Emerson Electric And Self-Automation

By on February 1st, 2021 in Corporate

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Emerson Electric And Self-Automation

Charles R. Goulding and Harry Foxman consider Emerson Electric’s Industry 4.0 strategies in staying successful during difficult times.

Founded in St. Louis in 1890, Emerson Electric is one of America’s longest and greatest business success stories with 88,000 employees and over 200 manufacturing plants. Emerson has a large manufacturing automation business segment and is now undertaking the ambitious process of automating all of its global manufacturing plants. The January 9th issue of the Wall Street Journal contained an extensive article entitled “Help Wanted on the Factory Floor“. Despite the current high level of unemployment, the manufacturing and process sector is having a difficult time finding enough employees. The WSJ article covered a wide variety of companies including Generac, the leading generator manufacturer, and Yankee Candle, a dairy and a plastics manufacturer. The WSJ article focused on creative staffing solutions such as utilizing weekend college workers and existing company administrative staff, creating graveyard shifts for working parents, and raising wages. The reality is that creative staffing is a stop gap measure and automation is the real long term solution.

Emerson should be well-positioned to benefit from the widespread need for more automation. Emerson has both Western and Eastern global additive manufacturing centers. The Western U.S. center is in Marshalltown, Iowa and the Eastern center is in Singapore. These centers integrate 3D printing and other manufacturing processes which are the key to Industry 4.0. The additive manufacturing centers primarily focus on 3D printing valves and other similar automation components. The 3D printed control valves Emerson produces have been used in areas such as power generation, refining, oil and gas, and chemical industries. The Economist recently published an article that touched upon the increasing use of automation in factories, warehouses, and back offices during the pandemic. In the article, Emerson’s President of Digital Transformation, Stuart Harris, said that pervasive sensing (which combines AI and clever sensors) has helped Emerson’s revenues from remote monitoring increase by 25% over the past year.

Emerson CEO David Farr has taken a proactive approach to the COVID-19 pandemic. Farr has acted decisively to ensure Emerson successfully survives the pandemic, as well as make sure his employees are safe and healthy. Reconfiguration of factory floors was necessary for the safety of the workers, but Farr did not want to make permanent changes by building out for more floor space. Instead, the permanent change Farr wants to make includes incorporating more automation into their manufacturing plants, saying, “We’re going to have to bring in automation. We’re going to have to take labor out”. Less reliance on human labor and more focus on automation will help Emerson be better equipped to handle future pandemics and other unforeseen disruptions.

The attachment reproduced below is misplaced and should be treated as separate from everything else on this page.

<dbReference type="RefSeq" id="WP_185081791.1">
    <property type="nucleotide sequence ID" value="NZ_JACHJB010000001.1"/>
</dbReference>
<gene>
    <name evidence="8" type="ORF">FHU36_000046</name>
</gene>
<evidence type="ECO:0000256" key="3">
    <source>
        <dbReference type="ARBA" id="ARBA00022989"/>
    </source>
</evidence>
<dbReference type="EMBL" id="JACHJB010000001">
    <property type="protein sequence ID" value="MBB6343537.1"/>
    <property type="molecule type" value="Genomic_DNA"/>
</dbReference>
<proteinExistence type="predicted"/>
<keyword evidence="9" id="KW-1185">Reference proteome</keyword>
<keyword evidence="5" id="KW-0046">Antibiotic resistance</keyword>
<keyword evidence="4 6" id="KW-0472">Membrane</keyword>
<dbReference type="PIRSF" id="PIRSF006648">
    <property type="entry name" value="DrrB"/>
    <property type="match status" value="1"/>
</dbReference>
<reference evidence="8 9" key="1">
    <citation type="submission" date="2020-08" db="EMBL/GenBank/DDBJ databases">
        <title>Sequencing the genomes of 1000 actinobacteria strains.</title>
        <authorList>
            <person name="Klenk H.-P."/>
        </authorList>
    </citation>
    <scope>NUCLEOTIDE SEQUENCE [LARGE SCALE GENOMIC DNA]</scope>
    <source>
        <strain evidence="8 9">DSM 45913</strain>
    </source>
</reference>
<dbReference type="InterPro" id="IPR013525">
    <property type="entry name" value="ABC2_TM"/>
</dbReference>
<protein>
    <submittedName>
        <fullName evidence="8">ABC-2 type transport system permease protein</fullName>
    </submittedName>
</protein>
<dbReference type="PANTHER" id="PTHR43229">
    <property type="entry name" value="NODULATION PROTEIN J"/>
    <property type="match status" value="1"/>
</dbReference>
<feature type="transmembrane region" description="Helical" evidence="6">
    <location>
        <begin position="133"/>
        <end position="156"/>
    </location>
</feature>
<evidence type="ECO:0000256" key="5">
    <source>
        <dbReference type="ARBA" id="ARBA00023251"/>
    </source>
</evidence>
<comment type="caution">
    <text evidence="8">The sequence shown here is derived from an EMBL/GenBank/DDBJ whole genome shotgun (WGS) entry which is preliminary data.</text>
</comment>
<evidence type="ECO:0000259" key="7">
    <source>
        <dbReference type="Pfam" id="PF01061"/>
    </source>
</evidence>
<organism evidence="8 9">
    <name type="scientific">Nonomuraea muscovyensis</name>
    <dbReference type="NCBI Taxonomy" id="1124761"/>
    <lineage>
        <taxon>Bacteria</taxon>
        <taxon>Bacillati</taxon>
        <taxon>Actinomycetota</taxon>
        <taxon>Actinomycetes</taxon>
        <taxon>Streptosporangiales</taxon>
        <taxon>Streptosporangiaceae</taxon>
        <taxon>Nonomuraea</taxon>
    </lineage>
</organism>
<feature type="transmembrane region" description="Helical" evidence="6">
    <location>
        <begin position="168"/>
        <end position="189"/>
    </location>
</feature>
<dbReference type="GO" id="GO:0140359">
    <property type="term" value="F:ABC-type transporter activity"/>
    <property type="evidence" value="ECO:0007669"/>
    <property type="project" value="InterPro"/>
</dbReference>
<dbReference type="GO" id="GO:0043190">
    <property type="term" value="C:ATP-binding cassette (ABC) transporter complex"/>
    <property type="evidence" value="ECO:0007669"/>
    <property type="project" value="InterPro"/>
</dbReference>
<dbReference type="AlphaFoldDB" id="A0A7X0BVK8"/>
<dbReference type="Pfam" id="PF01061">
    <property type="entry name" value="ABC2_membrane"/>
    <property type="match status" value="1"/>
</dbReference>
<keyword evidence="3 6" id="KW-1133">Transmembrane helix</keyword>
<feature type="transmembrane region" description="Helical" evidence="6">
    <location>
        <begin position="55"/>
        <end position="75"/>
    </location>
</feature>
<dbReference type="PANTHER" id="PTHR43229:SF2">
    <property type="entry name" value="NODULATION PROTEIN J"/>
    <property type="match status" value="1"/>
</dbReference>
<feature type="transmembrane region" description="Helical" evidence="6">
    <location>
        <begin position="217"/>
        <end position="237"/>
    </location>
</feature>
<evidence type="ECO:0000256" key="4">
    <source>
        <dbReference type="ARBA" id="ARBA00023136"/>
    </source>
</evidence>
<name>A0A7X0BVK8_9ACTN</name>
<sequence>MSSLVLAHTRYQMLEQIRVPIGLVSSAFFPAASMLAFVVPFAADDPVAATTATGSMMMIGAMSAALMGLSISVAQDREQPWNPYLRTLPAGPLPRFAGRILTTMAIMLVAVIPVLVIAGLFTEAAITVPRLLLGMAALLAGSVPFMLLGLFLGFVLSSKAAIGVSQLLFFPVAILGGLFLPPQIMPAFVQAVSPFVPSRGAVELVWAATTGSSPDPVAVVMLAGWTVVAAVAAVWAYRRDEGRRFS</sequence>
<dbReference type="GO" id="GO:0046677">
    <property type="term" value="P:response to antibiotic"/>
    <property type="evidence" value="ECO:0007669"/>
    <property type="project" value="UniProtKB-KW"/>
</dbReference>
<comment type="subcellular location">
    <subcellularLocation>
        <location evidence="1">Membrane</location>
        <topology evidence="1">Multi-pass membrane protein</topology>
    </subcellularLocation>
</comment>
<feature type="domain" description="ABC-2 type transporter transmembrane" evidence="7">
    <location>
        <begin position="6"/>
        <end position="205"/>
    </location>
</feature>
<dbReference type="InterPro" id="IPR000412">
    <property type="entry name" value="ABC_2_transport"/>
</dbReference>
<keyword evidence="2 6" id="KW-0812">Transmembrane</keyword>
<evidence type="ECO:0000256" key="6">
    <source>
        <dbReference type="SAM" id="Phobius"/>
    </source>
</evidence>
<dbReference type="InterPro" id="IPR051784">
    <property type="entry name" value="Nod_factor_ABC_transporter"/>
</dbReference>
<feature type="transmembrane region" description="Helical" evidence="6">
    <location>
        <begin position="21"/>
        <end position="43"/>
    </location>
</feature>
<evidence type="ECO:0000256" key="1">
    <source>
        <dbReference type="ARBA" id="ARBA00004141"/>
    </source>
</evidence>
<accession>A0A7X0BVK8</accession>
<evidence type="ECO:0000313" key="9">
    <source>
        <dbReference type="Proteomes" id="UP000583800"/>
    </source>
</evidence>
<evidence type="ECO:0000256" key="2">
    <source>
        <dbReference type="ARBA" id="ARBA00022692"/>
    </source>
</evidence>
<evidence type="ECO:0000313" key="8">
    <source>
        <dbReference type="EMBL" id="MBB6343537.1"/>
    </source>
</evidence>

Emerson Electric CEO David Farr [Source: WSJ]

Companies engaged in 3D printing and self-automation in manufacturing may be eligible for the Research and Development (R&D) Tax Credit.

The Research & Development Tax Credit

Whether it’s used for creating and testing prototypes or for final production, 3D printing is a great indicator that R&D Credit eligible activities are taking place. Companies implementing this technology at any point should consider taking advantage of R&D Tax Credits.

Enacted in 1981, the now permanent Federal Research and Development Tax Credit allows a credit that typically ranges from 4%-7% of eligible spending for new and improved products and processes. Qualified research must meet the following four criteria:

  • Must be technological in nature
  • Must be a component of the taxpayer’s business
  • Must represent R&D in the experimental sense and generally includes all such costs related to the development or improvement of a product or process
  • Must eliminate uncertainty through a process of experimentation that considers one or more alternatives

Eligible costs include US employee wages, cost of supplies consumed in the R&D process, cost of pre-production testing, US contract research expenses, and certain costs associated with developing a patent.

On December 18, 2015, President Obama signed the PATH Act, making the R&D Tax Credit permanent. Beginning in 2016, the R&D credit has been used to offset Alternative Minimum Tax (AMT) for companies with revenue below $50MM and, startup businesses can obtain up to $250,000 per year in payroll tax cash rebates.


We are impressed that Emerson is automating all of its own facilities. With Emerson’s current leadership and automation strategies, the company is well equipped to handle various challenges businesses face today. Presuming they include their 3D printing expertise in this endeavor they should be able to show their customers the actual potential of Industry 4.0.

By Charles Goulding

Charles Goulding is the Founder and President of R&D Tax Savers, a New York-based firm dedicated to providing clients with quality R&D tax credits available to them. 3D printing carries business implications for companies working in the industry, for which R&D tax credits may be applicable.

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